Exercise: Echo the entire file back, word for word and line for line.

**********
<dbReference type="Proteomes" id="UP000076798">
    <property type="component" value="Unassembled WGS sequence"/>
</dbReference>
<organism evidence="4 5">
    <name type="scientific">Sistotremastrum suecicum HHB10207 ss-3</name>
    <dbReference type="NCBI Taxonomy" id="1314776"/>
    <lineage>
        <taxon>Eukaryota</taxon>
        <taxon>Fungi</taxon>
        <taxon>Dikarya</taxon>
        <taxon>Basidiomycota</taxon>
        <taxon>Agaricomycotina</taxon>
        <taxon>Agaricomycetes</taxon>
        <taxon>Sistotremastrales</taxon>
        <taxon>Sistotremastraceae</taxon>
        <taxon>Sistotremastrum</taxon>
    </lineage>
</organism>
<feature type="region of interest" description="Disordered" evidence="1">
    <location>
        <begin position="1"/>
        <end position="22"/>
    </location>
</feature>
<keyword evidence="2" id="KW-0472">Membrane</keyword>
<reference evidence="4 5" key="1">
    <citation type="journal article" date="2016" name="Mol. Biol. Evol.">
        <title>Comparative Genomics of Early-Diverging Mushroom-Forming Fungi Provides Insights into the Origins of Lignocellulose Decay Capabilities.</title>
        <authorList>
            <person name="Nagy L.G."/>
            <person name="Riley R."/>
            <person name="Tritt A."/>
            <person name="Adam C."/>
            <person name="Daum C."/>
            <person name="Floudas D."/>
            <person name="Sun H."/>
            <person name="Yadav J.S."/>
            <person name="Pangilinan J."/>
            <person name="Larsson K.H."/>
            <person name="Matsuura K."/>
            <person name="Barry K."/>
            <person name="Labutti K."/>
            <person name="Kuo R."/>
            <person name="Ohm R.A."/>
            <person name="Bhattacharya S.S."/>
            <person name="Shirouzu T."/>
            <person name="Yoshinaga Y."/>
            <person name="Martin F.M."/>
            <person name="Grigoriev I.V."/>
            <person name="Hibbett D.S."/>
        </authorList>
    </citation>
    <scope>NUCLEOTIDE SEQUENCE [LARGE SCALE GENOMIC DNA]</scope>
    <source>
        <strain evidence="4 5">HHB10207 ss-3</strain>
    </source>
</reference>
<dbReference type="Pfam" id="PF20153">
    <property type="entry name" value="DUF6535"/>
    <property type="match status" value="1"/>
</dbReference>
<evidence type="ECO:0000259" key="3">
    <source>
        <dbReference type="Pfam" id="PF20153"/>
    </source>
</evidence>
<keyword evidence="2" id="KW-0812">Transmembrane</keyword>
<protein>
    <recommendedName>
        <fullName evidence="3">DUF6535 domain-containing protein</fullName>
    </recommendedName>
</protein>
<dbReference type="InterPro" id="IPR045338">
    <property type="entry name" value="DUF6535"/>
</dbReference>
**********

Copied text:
<dbReference type="Proteomes" id="UP000076798">
    <property type="component" value="Unassembled WGS sequence"/>
</dbReference>
<organism evidence="4 5">
    <name type="scientific">Sistotremastrum suecicum HHB10207 ss-3</name>
    <dbReference type="NCBI Taxonomy" id="1314776"/>
    <lineage>
        <taxon>Eukaryota</taxon>
        <taxon>Fungi</taxon>
        <taxon>Dikarya</taxon>
        <taxon>Basidiomycota</taxon>
        <taxon>Agaricomycotina</taxon>
        <taxon>Agaricomycetes</taxon>
        <taxon>Sistotremastrales</taxon>
        <taxon>Sistotremastraceae</taxon>
        <taxon>Sistotremastrum</taxon>
    </lineage>
</organism>
<feature type="region of interest" description="Disordered" evidence="1">
    <location>
        <begin position="1"/>
        <end position="22"/>
    </location>
</feature>
<keyword evidence="2" id="KW-0472">Membrane</keyword>
<reference evidence="4 5" key="1">
    <citation type="journal article" date="2016" name="Mol. Biol. Evol.">
        <title>Comparative Genomics of Early-Diverging Mushroom-Forming Fungi Provides Insights into the Origins of Lignocellulose Decay Capabilities.</title>
        <authorList>
            <person name="Nagy L.G."/>
            <person name="Riley R."/>
            <person name="Tritt A."/>
            <person name="Adam C."/>
            <person name="Daum C."/>
            <person name="Floudas D."/>
            <person name="Sun H."/>
            <person name="Yadav J.S."/>
            <person name="Pangilinan J."/>
            <person name="Larsson K.H."/>
            <person name="Matsuura K."/>
            <person name="Barry K."/>
            <person name="Labutti K."/>
            <person name="Kuo R."/>
            <person name="Ohm R.A."/>
            <person name="Bhattacharya S.S."/>
            <person name="Shirouzu T."/>
            <person name="Yoshinaga Y."/>
            <person name="Martin F.M."/>
            <person name="Grigoriev I.V."/>
            <person name="Hibbett D.S."/>
        </authorList>
    </citation>
    <scope>NUCLEOTIDE SEQUENCE [LARGE SCALE GENOMIC DNA]</scope>
    <source>
        <strain evidence="4 5">HHB10207 ss-3</strain>
    </source>
</reference>
<dbReference type="Pfam" id="PF20153">
    <property type="entry name" value="DUF6535"/>
    <property type="match status" value="1"/>
</dbReference>
<evidence type="ECO:0000259" key="3">
    <source>
        <dbReference type="Pfam" id="PF20153"/>
    </source>
</evidence>
<keyword evidence="2" id="KW-0812">Transmembrane</keyword>
<protein>
    <recommendedName>
        <fullName evidence="3">DUF6535 domain-containing protein</fullName>
    </recommendedName>
</protein>
<dbReference type="InterPro" id="IPR045338">
    <property type="entry name" value="DUF6535"/>
</dbReference>